Pharmacy World and Science

, Volume 16, Issue 2, pp 62–68 | Cite as

Release and actions of adenosine in the central nervous system

  • M. J. Higgins
  • H. Hosseinzadeh
  • D. G. MacGregor
  • H. Ogilvy
  • T. W. Stone
Purine and Pyrimidine Metabolism


Adenosine is released from active neurons into the extracellular fluid at a concentration of about 1μmol/l. Neither the precise cellular origin nor the biochemical form of release has been firmly established, though the nucleotide is probably released partly directly, as a result of raised intracellular levels, and partly as nucleotides, which are subsequently hydrolysed. Once in the extracellular medium, adenosine markedly inhibits the release of excitatory neurotransmitters and modulatory peptides and has direct inhibitory effects on postsynaptic excitability via A1 receptors. A population of A2 receptors may mediate depolarization and enhanced transmitter release. Adenosine also modulates neuronal sensitivity to acetylcholine and catecholarnines, all these effects probably contributing to the behavioural changes observed in conscious animals. As a result of their many actions, adenosine analogues are being intensively investigated for use as anticonvulsant, anxiolytic, and neuroprotective agents.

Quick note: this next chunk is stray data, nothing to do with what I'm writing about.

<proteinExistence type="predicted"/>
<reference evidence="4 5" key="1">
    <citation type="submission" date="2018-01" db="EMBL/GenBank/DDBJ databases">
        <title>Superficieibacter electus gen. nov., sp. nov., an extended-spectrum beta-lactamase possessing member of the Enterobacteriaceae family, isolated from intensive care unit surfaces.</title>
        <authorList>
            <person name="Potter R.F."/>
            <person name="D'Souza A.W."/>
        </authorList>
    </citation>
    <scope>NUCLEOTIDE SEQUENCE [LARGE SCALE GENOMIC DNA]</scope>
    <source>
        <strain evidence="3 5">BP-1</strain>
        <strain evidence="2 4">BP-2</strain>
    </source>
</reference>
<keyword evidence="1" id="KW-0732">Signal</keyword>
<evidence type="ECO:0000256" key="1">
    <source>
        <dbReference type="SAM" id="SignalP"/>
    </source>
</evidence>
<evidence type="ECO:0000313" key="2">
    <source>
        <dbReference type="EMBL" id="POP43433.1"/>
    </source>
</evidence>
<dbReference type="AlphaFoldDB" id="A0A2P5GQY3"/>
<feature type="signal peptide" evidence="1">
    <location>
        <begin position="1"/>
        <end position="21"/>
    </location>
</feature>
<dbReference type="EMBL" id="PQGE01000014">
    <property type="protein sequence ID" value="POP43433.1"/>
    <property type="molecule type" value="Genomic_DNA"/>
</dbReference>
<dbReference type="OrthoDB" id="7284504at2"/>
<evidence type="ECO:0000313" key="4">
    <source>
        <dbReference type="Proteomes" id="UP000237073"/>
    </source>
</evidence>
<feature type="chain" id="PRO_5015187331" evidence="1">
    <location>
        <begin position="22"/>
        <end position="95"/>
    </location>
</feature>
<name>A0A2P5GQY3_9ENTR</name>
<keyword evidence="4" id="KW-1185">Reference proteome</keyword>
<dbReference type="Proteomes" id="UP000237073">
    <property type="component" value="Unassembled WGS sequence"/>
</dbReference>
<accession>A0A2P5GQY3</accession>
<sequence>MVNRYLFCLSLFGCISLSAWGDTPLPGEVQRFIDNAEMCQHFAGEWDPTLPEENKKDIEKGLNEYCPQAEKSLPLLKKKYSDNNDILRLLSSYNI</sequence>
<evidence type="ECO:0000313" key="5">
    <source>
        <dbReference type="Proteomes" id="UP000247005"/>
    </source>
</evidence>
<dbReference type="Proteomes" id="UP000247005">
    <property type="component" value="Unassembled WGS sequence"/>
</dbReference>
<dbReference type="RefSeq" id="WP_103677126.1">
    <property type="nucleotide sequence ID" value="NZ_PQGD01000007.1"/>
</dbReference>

Adenosine Central nervous system Interactions Neural transmission Neurosecretary systems Hippocampus Nucleosides Purines Receptors, purinergic Synapses 


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Copyright information

© Royal Dutch Association for the Advancement of Pharmacy 1994

Authors and Affiliations

  • M. J. Higgins
    • 1
  • H. Hosseinzadeh
    • 1
  • D. G. MacGregor
    • 1
  • H. Ogilvy
    • 1
  • T. W. Stone
    • 1
  1. 1.Department of PharmacologyUniversity of GlasgowGlasgowScotland

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